Are sore muscles a badge of honor, or a warning sign?
So, you got motivated and you went to work out for the first time in a long time. You were gung-ho, excited and just barely survived it, but when it was over you thought, “I’ve still got it!”
Until you woke up the next day and could barely get out of bed. Maybe you got run over by a train in your sleep?
There is a likely explanation that the real culprit is four little letters: DOMS, or “delayed onset muscle soreness.”
If you have ever worked out after a long break, run a course with a lot of downhill, lifted weights, taken a step class or hiked up and down some big hills, then you may have experienced DOMS.
Our muscles sometimes become sore from doing something new or different. If this has happened to you, then consider yourself normal.
DOMS is thought to be caused by tiny micro tears in your muscles. In order to build muscle, we must basically break down muscle to build those fibers back stronger.
DOMS is also associated with the prolonged eccentric part of an exercise. The eccentric part of an exercise is the lengthening part of a two-part series. For instance, in a biceps curl, the eccentric part of the exercise is lowering the arm back to starting position. In a squat, the eccentric phase is lowering your body towards the floor. In a push-up, the eccentric part is the lowering stage.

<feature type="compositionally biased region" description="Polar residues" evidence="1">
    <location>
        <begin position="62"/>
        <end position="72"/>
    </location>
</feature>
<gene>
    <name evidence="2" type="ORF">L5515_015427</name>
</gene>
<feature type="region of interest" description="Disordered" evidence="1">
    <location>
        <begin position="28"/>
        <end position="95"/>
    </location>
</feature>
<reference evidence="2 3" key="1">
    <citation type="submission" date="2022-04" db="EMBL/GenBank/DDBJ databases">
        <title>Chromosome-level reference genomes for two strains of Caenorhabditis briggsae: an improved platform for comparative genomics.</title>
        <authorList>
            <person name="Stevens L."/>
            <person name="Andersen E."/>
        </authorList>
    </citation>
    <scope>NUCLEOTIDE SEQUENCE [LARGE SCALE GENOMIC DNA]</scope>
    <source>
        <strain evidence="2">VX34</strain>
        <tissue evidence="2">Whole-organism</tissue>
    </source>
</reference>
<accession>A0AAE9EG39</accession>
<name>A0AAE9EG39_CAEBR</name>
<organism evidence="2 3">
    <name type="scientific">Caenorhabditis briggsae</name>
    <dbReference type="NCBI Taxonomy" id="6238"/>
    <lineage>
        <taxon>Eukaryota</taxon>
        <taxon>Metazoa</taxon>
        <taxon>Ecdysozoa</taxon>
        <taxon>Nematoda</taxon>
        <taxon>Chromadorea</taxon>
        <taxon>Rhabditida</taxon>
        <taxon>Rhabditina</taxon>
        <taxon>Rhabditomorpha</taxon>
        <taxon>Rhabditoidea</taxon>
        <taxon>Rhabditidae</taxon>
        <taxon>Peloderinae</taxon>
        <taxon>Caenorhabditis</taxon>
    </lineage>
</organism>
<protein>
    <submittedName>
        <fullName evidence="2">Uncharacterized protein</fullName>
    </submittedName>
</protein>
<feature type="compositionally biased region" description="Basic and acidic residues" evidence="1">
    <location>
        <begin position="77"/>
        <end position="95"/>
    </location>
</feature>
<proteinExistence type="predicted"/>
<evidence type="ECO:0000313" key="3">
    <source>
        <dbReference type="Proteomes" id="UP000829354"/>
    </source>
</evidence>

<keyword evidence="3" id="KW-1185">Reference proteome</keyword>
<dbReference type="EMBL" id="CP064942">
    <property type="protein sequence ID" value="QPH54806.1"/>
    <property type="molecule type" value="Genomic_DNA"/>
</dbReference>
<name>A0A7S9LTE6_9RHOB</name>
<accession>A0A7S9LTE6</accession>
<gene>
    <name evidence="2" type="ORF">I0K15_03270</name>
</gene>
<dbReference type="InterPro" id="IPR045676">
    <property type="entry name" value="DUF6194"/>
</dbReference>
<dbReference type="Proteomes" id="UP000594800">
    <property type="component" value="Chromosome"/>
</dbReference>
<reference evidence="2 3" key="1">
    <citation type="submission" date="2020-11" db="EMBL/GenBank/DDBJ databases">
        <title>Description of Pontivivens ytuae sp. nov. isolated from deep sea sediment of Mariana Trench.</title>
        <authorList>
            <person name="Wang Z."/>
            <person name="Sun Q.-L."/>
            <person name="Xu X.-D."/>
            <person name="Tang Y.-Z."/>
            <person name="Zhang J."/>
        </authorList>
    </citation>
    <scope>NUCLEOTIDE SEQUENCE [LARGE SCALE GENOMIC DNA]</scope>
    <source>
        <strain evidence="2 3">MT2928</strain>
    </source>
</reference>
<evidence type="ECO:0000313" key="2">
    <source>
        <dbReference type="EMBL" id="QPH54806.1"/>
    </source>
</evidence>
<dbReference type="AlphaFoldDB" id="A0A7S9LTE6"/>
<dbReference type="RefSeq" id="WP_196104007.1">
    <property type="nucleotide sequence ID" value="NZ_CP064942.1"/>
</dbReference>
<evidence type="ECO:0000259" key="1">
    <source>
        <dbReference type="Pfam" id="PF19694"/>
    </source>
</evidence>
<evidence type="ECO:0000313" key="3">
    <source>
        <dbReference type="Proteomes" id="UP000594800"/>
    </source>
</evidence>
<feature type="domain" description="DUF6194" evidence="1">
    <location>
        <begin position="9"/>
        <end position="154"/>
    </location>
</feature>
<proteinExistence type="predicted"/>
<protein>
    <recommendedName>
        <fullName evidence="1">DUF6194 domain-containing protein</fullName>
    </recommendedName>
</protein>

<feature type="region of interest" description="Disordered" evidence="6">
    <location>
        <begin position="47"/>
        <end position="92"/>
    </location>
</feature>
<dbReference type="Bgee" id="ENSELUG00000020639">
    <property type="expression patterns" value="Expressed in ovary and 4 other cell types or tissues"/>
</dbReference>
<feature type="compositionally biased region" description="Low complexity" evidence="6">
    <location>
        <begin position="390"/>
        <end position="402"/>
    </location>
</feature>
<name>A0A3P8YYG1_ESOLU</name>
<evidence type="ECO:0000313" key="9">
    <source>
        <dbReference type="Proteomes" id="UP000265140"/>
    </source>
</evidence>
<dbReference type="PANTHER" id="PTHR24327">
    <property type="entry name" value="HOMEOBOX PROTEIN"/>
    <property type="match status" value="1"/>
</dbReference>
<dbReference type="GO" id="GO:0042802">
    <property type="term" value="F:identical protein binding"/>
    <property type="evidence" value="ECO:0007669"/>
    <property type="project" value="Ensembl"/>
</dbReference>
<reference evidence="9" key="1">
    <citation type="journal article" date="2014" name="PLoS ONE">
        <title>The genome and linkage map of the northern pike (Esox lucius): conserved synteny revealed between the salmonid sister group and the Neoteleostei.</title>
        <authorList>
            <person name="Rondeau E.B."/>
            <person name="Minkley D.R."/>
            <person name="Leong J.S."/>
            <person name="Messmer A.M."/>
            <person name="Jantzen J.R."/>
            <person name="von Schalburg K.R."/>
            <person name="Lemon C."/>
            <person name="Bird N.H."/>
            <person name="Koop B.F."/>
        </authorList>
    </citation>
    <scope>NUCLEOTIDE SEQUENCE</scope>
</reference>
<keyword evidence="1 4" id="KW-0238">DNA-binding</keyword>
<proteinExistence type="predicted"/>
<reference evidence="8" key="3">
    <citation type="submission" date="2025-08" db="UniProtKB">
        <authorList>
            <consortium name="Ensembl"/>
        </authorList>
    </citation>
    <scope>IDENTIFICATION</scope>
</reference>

When this happens, you can be sore for 24-72 hours. Your muscles can be sore to the touch. But rest assured it will pass. Not soon enough, but it will pass.
So, when DOMS happens, what can you do?
1.Take a few days off from the exercise that made you sore to begin with. The next day it is OK to do some light exercise like walking or swimming or even a recumbent bike. Avoid working the sore area, unless you do it ever so lightly. But keep moving. Sometimes doing nothing can make it worse.
2. Be sure to drink plenty of water, as this helps to flush out the toxins and waste products from your body. No matter what the drink companies tell us, water is best (unless you are running a marathon or something like that.)
3. You can apply heat or ice therapy. There are many different ideas on which one is best, but that is another article for another day. I think the best therapy is the one that works for you.
4. Massaging the affected area is great, too. I recommend using a foam roller specifically for deep tissue massage.
5. Don’t let soreness scare you away for trying new things.
So, what if you never experience DOMS? Does that mean you are doing it all wrong? No, not at all.
Some people may never experience DOMS because their workouts are milder and don’t utilize those prolonged eccentric phases, comparable to what we use in weight-lifting. Or maybe they repeat the same old workout over and over and over. You can still achieve your goals without experiencing soreness.
Many think it is a badge of honor and that being sore is good. But continued soreness is not good. Your body will adapt to the stresses of exercise, but it should not have to be in pain to do so.
Pain that doesn’t dissipate after a few days is not normal. Losing range of motion is not normal.
Make sure your workout is well rounded with gradual progressions. Gradually progressing will keep soreness at bay.
Of course, if you do some majorly drastic exercise your body is not yet accustomed to, then you can expect to be sore. But you wouldn’t do that, would you?
Ann Angell is a certified instructor and personal trainer and manager of the Oxford YMCA. Her fitness column appears the third Sunday of each month.